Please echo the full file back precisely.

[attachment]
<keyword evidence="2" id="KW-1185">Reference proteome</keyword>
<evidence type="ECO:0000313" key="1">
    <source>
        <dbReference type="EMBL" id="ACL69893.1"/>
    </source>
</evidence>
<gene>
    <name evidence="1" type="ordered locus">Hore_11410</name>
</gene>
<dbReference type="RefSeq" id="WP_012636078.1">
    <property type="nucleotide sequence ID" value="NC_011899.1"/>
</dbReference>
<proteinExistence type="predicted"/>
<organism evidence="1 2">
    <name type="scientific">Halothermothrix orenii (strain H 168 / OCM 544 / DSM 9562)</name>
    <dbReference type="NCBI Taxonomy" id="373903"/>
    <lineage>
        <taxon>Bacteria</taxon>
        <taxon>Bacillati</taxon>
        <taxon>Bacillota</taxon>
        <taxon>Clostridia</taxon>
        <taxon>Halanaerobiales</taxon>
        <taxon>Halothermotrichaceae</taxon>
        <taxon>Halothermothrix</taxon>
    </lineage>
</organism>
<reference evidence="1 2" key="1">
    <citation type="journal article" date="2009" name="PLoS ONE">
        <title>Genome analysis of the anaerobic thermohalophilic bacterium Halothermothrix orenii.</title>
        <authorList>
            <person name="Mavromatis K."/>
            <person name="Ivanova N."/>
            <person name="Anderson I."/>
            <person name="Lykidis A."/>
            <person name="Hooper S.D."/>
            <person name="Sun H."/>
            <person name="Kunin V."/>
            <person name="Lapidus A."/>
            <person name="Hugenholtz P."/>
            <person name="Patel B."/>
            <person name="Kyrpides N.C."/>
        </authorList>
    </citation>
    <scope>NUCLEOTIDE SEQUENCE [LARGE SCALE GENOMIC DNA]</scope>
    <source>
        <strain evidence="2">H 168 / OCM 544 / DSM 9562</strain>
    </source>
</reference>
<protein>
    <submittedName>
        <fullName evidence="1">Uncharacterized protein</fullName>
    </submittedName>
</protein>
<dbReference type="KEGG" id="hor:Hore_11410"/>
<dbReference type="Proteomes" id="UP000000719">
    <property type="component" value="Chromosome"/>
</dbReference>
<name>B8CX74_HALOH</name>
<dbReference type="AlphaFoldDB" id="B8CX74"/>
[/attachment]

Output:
<keyword evidence="2" id="KW-1185">Reference proteome</keyword>
<evidence type="ECO:0000313" key="1">
    <source>
        <dbReference type="EMBL" id="ACL69893.1"/>
    </source>
</evidence>
<gene>
    <name evidence="1" type="ordered locus">Hore_11410</name>
</gene>
<dbReference type="RefSeq" id="WP_012636078.1">
    <property type="nucleotide sequence ID" value="NC_011899.1"/>
</dbReference>
<proteinExistence type="predicted"/>
<organism evidence="1 2">
    <name type="scientific">Halothermothrix orenii (strain H 168 / OCM 544 / DSM 9562)</name>
    <dbReference type="NCBI Taxonomy" id="373903"/>
    <lineage>
        <taxon>Bacteria</taxon>
        <taxon>Bacillati</taxon>
        <taxon>Bacillota</taxon>
        <taxon>Clostridia</taxon>
        <taxon>Halanaerobiales</taxon>
        <taxon>Halothermotrichaceae</taxon>
        <taxon>Halothermothrix</taxon>
    </lineage>
</organism>
<reference evidence="1 2" key="1">
    <citation type="journal article" date="2009" name="PLoS ONE">
        <title>Genome analysis of the anaerobic thermohalophilic bacterium Halothermothrix orenii.</title>
        <authorList>
            <person name="Mavromatis K."/>
            <person name="Ivanova N."/>
            <person name="Anderson I."/>
            <person name="Lykidis A."/>
            <person name="Hooper S.D."/>
            <person name="Sun H."/>
            <person name="Kunin V."/>
            <person name="Lapidus A."/>
            <person name="Hugenholtz P."/>
            <person name="Patel B."/>
            <person name="Kyrpides N.C."/>
        </authorList>
    </citation>
    <scope>NUCLEOTIDE SEQUENCE [LARGE SCALE GENOMIC DNA]</scope>
    <source>
        <strain evidence="2">H 168 / OCM 544 / DSM 9562</strain>
    </source>
</reference>
<protein>
    <submittedName>
        <fullName evidence="1">Uncharacterized protein</fullName>
    </submittedName>
</protein>
<dbReference type="KEGG" id="hor:Hore_11410"/>
<dbReference type="Proteomes" id="UP000000719">
    <property type="component" value="Chromosome"/>
</dbReference>
<name>B8CX74_HALOH</name>
<dbReference type="AlphaFoldDB" id="B8CX74"/>